A Letter to PhD Graduate: What Now and What Next?

Dear PhD Graduates,

First of all, let me congrats to everyone for your successfulness in fulfilling the PhD requirement of the university, from now on, and officially, I am pleased to call you Dr.

I believe none of you, awarded the Doctoral title through an easy journey. You may find that your supervisor has always emphasised on how important it is for you to publish and to perfect your CV throughout the PhD journey, by involving yourself in relevant projects and attending research training.

I will reveal the reasons behind these in the next few paragraphs.

The purpose for me to write this letter, beside to congrats to you, more likely, is to answer everyone question: What should I do next?

Even I have a general answer- to secure a job as soon as possible, but the answer itself raises another question – What should I do to get a job?

Compare to years ago; I found that PhD graduate nowadays is more challenging and struggling to obtain an academic post due to the market competitiveness. You are in the era of PhD boomers (if I can say so), therefore, how to excel among many PhD graduates and secure a relevant academic post remains as the immediate challenge for those who graduated recently.

Again, I don’t have a direct answer on how to obtain an academic post, but there are five things that you should do immediately after graduation, which I believe that they are helpful in assisting you to secure a job:

  1. Prepare a CV

Sit down, take a sip of coffee and a take a deep breath and look at your CV. If you don’t have any, prepare them immediately. Your CV should consist of the following:

  • Personal details
  • Academic qualification
  • Awards
  • Selected Experience (Both professional and at University)
  • International and national committee (if any)
  • Professional membership and association
  • Teaching experience (if any, said tutor)
  • Involvement in the Research Activities
  • Involvement in the Consultation Projects
  • Patent/Grant
  • Publication of Paper (Thesis, Book, Book Chapter, Expert or Technical Report, Journal (ISI), Journal (Scopus), Non-index Journal)
  • Proceeding
  • Seminar Workshop
  • Invited Speaker
  • Refereed Conference
  • Media and Press
  • Any specific highlighted training

You may soon find out how empty and how blank is your CV, unless previously, you have published papers in the good journal, involved in multiple research projects, received awards, and have appointed as tutor or teaching assistant or research assistant, throughout your study.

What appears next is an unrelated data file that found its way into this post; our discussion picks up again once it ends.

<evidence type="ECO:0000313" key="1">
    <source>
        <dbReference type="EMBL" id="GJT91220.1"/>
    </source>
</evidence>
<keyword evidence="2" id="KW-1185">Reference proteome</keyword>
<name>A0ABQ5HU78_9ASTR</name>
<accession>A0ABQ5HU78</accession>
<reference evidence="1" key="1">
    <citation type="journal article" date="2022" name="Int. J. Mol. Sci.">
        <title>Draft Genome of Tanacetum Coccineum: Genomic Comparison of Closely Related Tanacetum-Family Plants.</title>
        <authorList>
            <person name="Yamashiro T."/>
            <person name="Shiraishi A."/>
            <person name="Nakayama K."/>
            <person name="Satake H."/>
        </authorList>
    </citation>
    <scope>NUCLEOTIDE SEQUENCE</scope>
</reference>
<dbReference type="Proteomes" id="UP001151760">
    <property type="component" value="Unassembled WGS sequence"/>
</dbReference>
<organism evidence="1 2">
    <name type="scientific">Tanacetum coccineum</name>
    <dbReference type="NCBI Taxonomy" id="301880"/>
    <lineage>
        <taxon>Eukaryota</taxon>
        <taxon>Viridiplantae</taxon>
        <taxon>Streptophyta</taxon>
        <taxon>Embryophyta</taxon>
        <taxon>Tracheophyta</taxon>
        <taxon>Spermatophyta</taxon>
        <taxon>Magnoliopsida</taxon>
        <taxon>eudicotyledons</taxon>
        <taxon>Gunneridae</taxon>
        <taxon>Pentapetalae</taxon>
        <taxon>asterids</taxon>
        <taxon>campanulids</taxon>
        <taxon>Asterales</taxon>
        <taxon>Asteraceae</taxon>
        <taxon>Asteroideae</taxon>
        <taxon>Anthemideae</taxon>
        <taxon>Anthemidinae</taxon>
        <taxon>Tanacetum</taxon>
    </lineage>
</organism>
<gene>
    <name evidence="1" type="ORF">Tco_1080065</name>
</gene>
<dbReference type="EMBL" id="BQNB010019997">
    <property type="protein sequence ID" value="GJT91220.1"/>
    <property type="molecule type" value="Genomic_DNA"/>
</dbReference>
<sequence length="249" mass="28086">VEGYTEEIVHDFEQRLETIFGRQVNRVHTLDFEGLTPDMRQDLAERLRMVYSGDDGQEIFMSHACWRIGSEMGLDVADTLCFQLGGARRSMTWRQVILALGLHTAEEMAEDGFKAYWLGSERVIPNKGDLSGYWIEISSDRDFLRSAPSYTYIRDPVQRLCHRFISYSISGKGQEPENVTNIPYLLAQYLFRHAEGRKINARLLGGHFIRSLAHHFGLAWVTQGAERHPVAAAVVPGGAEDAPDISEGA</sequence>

1. Look at the CV and ask yourself: What is my uniqueness?

Your Uniqueness defines you, what would people recall when they read your name?

A researcher? Well, too general

An excellent researcher? Sound better, but still general

An excellent researcher in the real estate? Sound even better, but still common.

An excellent researcher in the real estate behavioural studies? Sound great and almost there.

What you need to know is that your uniqueness defined you and made you outstanding in comparing to other. Your publication and your involvement in the related research will help to shape your name.

This is the reason that I strongly against you to join name as a free rider in the conference and research paper unless the research is relevant to you. Notably, in a conference, the “I help you, and you help me” practice among the students by sharing their name in conference paper will not work. It is laughable to find a student name appear multiple times in different papers in the same conference (some simple paper have up to 6-9 names), in which each paper with different topics, in the long term- that will have an impact to your expertise, as recorded in the research gate, Scopus expertise and so forth, which you may not realize for now.

For that, count the paper that you are the first or corresponding author only, see how many you have. Your paper will say a lot about your niche area.

Highlight your uniqueness in the cover letter in applying for the job and if given the opportunity, do highlight your uniqueness to the interviewer too.


  1. Lecturer or Postdoc or full-time researcher in government and private institute